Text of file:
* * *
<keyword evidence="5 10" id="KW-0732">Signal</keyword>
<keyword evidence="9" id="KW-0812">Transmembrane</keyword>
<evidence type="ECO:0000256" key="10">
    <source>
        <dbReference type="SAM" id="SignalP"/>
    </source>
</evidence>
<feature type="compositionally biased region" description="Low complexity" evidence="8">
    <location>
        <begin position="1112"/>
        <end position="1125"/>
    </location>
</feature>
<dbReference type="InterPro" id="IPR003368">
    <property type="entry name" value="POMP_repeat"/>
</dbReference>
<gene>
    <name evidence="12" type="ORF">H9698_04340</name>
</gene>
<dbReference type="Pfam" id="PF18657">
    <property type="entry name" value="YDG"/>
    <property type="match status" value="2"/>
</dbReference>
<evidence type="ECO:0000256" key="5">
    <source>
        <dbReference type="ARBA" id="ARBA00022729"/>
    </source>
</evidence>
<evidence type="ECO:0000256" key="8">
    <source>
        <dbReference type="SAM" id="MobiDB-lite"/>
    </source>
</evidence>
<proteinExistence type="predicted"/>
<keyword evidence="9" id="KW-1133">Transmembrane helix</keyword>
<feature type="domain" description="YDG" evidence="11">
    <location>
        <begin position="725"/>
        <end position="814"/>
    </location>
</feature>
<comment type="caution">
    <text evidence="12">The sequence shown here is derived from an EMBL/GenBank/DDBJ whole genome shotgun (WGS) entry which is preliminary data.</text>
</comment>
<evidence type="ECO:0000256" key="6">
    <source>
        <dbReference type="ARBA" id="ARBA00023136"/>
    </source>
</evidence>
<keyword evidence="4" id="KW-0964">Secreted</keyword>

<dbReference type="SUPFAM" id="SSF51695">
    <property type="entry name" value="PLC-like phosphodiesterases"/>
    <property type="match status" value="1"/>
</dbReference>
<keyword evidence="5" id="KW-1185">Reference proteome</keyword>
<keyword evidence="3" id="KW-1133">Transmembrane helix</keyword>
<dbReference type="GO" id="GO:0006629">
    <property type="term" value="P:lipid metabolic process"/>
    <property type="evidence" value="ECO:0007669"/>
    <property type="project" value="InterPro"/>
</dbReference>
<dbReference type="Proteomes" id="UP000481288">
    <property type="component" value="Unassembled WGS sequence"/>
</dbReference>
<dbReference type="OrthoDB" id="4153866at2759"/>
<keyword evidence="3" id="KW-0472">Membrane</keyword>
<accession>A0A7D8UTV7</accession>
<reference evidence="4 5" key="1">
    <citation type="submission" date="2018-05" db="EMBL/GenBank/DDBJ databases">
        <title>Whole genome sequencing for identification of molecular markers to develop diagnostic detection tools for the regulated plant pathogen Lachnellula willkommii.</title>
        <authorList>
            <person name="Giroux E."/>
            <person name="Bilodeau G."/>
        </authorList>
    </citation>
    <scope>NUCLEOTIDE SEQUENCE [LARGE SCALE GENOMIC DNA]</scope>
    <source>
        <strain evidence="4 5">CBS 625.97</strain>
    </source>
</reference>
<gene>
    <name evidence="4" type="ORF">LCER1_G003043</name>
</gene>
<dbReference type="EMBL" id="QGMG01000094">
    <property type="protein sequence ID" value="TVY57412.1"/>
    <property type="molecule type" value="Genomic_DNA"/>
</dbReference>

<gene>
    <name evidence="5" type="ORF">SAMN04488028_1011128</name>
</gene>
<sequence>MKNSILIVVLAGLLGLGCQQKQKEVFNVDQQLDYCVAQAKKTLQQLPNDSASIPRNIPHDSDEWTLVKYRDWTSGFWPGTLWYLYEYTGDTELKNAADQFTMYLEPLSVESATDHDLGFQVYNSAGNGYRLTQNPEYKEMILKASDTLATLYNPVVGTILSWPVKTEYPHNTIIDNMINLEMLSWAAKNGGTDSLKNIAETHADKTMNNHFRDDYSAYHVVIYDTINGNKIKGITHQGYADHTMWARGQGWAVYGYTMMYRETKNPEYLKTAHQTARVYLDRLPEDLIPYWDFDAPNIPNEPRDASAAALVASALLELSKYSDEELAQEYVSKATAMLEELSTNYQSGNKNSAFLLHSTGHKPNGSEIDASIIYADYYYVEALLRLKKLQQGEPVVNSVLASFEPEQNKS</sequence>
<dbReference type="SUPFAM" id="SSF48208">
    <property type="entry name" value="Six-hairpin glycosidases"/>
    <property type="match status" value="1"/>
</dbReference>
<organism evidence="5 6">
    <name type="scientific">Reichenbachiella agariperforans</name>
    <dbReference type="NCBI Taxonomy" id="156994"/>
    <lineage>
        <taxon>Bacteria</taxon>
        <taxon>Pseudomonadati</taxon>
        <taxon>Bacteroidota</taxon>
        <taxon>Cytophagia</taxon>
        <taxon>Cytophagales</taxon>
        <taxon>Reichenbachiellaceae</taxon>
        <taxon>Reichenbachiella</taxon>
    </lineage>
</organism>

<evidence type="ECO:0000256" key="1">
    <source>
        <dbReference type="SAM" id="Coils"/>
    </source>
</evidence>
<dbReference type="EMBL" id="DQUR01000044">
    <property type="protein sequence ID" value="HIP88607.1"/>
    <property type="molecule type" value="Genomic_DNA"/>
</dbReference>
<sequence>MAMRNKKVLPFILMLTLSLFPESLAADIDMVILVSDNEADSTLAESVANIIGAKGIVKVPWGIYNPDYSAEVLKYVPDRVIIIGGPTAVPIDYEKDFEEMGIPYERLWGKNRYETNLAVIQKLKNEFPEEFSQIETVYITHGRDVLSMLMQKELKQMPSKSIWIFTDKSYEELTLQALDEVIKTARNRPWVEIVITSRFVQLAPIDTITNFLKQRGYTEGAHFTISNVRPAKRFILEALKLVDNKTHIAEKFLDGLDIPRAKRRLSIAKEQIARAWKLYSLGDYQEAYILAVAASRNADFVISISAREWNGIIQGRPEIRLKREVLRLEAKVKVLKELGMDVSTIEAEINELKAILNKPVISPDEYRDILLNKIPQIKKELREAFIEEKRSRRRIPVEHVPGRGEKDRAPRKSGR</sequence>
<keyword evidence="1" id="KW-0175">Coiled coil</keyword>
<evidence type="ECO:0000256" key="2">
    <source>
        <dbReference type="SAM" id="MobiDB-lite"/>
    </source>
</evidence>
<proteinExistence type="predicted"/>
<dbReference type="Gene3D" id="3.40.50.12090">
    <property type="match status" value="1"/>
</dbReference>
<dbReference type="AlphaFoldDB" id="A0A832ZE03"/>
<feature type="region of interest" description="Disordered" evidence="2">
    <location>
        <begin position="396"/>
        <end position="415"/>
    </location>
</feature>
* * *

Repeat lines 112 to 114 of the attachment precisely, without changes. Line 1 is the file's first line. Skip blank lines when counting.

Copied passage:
    </source>
</evidence>
<dbReference type="EMBL" id="DQUR01000044">